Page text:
Downtown Athens the other day, I was having some pints with some friends. One of them was Alperen from Ankara. Knowledgeable guy and good interlocutor as he was, we soon engaged in a very interesting conversation on the imminent referendum and other current Turkish matters. The whole thing got intriguing for good when he acquainted me the fact of his home being in great vicinity to the presidential palace in Ankara (one of the putschists’ main targets), and his being present there when the events took place, upon which new information, I asked him to recount to me his experiences of that night at issue and its aftermath…
How were the events of the night unfolded?
“Fighting jets appearing suddenly and flying very low over the city was the first thing that happened to notify us of something weird going on. At first, there was confusion. We all thought that there must be a terrorist attack taking place, and the airforce was there to take action against it. Absolutely no suspicion occurred to me of a coup d’état being in progress. I believe very few people were quick to understand what’s happening. The real cause of the tumult, finally, became clear to me when I noted helicopters having surrounded the presidential palace and firing against it. The fighting grew fierce in the city and was concentrated around the Presidential Palace, Parliament, Central Police Station, Secret Service Headquarters, and other government buildings, and persisted throughout the entire night.
The media soon started to cover the crisis. One of the first things reported, after the dealing with a coup had become clear, was that the president was absent from his seized palace, and was safe in Marmaris city in southwest Turkey where he was on holidays. A bit after midnight, Erdoğan himself appeared on television and stated that his government is still in control of the country and urged the people to take to the streets in support of democracy. By dawn, stillness was reinstated in the city and Erdoğan’s government to have restored complete control over the country was reported.”
What was the people’s reaction? Was there panic, fear?
“Very little. The main feeling the coup resulted in the people’s minds was one of anger against the perpetrators of the coup and solidarity among each other. People started to take to the streets to oppose that attempt of violent transition of power voluntarily, even before Erdoğan’s calling them to do so. They did that unanimously, regardless of whether they were Erdoğan’s supporters or not. They amassed around the besieged buildings resolved to prevent them from being taken over. That was effective. The majority of the coup’s militants were not eager to fight against innocent, unarmed people. Some of them did shoot against the crowd, however. Around 250 civilians are said to have lost their lives during the events. They wanted to show that even the worst democratically elected government is preferable to any violently imposed one. That night brought the Turkish people closer. People were hugging each other in the streets.”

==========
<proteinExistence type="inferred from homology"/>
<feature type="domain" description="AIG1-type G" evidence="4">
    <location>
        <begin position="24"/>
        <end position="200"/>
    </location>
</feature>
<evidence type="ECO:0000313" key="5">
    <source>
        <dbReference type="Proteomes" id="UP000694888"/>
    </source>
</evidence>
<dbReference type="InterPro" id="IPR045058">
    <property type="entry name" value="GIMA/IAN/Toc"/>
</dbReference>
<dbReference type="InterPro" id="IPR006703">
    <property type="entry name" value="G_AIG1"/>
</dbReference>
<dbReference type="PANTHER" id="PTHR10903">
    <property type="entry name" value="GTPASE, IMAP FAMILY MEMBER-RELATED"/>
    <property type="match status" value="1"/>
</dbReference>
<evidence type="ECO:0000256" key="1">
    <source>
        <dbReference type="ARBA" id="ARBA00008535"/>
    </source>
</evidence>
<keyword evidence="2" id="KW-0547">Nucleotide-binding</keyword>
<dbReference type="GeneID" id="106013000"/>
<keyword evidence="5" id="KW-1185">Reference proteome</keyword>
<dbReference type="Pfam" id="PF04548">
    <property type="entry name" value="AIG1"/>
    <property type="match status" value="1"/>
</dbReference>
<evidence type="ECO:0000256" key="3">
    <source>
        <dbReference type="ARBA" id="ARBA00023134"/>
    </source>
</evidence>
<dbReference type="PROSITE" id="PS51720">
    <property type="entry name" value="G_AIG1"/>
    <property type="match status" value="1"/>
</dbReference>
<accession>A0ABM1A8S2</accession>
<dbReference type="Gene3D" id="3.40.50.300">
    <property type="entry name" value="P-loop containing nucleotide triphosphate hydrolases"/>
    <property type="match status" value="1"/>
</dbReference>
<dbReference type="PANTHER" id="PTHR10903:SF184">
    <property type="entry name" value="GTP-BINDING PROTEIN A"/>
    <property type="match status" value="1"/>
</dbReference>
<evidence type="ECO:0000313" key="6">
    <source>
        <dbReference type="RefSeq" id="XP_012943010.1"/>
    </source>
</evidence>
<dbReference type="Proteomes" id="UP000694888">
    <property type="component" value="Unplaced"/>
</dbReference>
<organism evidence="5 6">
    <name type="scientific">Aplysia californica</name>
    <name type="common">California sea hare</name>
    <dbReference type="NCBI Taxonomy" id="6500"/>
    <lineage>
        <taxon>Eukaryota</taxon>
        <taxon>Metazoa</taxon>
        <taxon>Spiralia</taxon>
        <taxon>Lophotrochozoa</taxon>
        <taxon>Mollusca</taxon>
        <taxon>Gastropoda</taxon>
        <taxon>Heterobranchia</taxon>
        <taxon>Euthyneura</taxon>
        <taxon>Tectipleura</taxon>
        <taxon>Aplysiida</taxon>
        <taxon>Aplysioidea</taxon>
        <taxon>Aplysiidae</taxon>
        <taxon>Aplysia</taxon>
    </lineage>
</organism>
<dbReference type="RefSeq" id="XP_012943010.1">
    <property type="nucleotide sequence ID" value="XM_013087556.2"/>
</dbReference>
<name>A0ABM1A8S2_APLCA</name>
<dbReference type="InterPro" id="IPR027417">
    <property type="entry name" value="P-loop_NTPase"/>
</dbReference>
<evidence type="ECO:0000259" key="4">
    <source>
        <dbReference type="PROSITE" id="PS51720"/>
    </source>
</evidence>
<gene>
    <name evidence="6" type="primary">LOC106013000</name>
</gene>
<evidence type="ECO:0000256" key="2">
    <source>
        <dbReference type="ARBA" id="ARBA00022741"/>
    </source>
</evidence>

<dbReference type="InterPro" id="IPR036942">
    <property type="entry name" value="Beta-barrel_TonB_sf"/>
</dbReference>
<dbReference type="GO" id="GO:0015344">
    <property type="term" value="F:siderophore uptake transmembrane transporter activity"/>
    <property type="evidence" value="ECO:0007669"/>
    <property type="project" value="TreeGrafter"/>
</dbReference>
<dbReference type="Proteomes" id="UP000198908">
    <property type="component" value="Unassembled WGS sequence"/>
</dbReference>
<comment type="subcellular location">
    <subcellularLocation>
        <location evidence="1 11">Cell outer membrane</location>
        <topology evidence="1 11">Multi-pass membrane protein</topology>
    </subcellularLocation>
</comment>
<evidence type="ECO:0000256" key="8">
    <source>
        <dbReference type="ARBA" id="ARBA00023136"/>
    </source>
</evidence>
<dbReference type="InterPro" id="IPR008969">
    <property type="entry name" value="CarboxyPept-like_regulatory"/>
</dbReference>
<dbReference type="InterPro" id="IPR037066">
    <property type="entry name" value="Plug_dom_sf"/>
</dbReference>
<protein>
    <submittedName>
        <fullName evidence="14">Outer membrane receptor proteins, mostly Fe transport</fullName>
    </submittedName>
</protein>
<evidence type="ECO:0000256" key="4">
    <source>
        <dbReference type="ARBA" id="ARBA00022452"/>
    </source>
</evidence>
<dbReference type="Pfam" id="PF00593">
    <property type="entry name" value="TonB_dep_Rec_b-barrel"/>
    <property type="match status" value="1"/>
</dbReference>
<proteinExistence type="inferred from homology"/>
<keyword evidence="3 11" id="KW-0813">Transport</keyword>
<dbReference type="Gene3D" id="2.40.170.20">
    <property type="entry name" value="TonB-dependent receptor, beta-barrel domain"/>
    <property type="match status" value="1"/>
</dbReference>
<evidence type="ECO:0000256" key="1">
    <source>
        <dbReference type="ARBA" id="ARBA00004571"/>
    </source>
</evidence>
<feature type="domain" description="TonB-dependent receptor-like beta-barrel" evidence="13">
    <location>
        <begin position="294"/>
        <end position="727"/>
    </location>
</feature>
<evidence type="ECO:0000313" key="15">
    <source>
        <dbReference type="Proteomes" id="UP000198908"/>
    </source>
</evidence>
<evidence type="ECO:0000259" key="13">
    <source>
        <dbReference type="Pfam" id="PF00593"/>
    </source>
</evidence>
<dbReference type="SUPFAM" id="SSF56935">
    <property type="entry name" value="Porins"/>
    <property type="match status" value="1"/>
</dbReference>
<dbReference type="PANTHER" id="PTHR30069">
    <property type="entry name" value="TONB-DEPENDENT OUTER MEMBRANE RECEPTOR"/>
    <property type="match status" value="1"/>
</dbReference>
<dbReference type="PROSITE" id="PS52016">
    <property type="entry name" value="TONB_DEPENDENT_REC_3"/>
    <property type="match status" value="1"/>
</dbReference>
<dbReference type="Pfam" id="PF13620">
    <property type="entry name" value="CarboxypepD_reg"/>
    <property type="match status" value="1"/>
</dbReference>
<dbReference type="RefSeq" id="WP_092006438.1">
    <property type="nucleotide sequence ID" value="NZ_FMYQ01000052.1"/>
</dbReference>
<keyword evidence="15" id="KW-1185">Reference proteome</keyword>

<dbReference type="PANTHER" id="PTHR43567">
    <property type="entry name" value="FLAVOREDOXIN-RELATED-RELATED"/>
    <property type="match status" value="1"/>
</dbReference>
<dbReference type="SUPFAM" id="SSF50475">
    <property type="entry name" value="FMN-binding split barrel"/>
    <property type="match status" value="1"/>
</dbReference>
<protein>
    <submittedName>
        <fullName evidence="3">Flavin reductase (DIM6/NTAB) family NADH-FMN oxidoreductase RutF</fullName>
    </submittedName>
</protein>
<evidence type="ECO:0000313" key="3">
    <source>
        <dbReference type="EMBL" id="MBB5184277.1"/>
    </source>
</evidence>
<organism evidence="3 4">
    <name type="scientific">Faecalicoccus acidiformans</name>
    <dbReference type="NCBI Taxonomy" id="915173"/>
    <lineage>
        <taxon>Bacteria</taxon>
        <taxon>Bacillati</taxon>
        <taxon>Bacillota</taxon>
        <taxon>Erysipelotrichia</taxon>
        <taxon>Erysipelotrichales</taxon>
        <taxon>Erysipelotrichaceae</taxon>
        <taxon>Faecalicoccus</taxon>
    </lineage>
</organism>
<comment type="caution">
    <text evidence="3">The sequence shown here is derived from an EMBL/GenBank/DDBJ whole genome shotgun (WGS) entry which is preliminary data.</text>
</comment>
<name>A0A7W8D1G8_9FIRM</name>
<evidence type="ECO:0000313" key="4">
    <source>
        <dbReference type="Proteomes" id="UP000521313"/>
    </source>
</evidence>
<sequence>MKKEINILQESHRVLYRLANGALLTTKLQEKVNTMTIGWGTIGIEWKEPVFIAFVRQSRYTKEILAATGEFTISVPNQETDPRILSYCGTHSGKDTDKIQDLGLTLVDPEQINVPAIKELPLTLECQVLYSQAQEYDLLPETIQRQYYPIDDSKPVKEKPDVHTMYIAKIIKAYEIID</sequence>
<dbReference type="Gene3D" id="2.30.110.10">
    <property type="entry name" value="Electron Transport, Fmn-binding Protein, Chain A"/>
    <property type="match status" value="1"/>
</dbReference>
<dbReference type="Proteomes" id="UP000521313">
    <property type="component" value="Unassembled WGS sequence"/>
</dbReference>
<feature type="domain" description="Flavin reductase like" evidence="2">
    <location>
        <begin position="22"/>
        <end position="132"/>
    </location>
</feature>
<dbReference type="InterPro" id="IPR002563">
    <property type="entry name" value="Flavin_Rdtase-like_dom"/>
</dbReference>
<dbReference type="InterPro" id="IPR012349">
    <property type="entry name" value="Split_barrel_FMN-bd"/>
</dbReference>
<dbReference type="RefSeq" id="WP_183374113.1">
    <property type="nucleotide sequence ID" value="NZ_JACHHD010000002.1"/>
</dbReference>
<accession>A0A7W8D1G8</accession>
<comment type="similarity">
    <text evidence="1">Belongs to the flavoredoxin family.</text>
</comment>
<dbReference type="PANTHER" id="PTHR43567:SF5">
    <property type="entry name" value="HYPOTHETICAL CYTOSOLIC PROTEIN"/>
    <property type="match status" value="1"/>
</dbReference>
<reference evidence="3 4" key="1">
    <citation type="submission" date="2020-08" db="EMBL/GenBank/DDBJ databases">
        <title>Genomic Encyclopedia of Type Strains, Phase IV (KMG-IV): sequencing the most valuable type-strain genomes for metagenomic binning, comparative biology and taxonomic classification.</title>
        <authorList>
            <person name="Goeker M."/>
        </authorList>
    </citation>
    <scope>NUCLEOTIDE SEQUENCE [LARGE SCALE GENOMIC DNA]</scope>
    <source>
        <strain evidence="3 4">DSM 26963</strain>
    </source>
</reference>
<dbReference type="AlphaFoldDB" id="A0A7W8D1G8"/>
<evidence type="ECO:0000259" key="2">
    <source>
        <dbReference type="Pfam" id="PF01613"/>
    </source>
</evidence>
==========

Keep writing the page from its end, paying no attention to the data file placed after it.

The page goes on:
Who do you think was behind the coup?
“There is no need to think of it. It’s obvious. Fethullah Gülen did. Sure, he denies having taken any part, but it is patently clear he was the one who orchestrated the whole thing. All the military officers who participated in the operation were manifested members of his movement. Erdoğan’s administration was about to proceed in cleansing the military from Gülen’s supporters, and they knew that. It was their last stand. They were compelled to take action quickly, not only for the sake of the movement itself but for securing their positions and their free lives as well. They would have ended up locked in prison anyhow, whether attempting a coup or not.
I know, many people in the West claim that Erdoğan might have playacted the whole thing, but that sounds quite far-fetched if not impossible altogether. Such a thing would require deceiving Gülen’s entire military backing into launching a huge operation which was trapped from the very beginning. How could that happen? Personally, I support Erdoğan in no way, but I can see there is no way he could have deceived the entire country by faking a coup against him for his favor. Everyone in Turkey knows that Gülen was behind the coup. His popularity in Turkey shrank dramatically after the incident. Almost all of his followers have deserted him. He is finished.”
If we accept Gülen as the mastermind of the coup, do you believe he was also backed by US intelligence?
“I definitely do believe that. CIA has a long history in plotting coups around the world. I cannot see why they would not encourage and assist a favored child of them in taking the power over a so problematic for American interests regime in a so important geopolitically part of the world, if not by more drastic means, at least by handing out information.”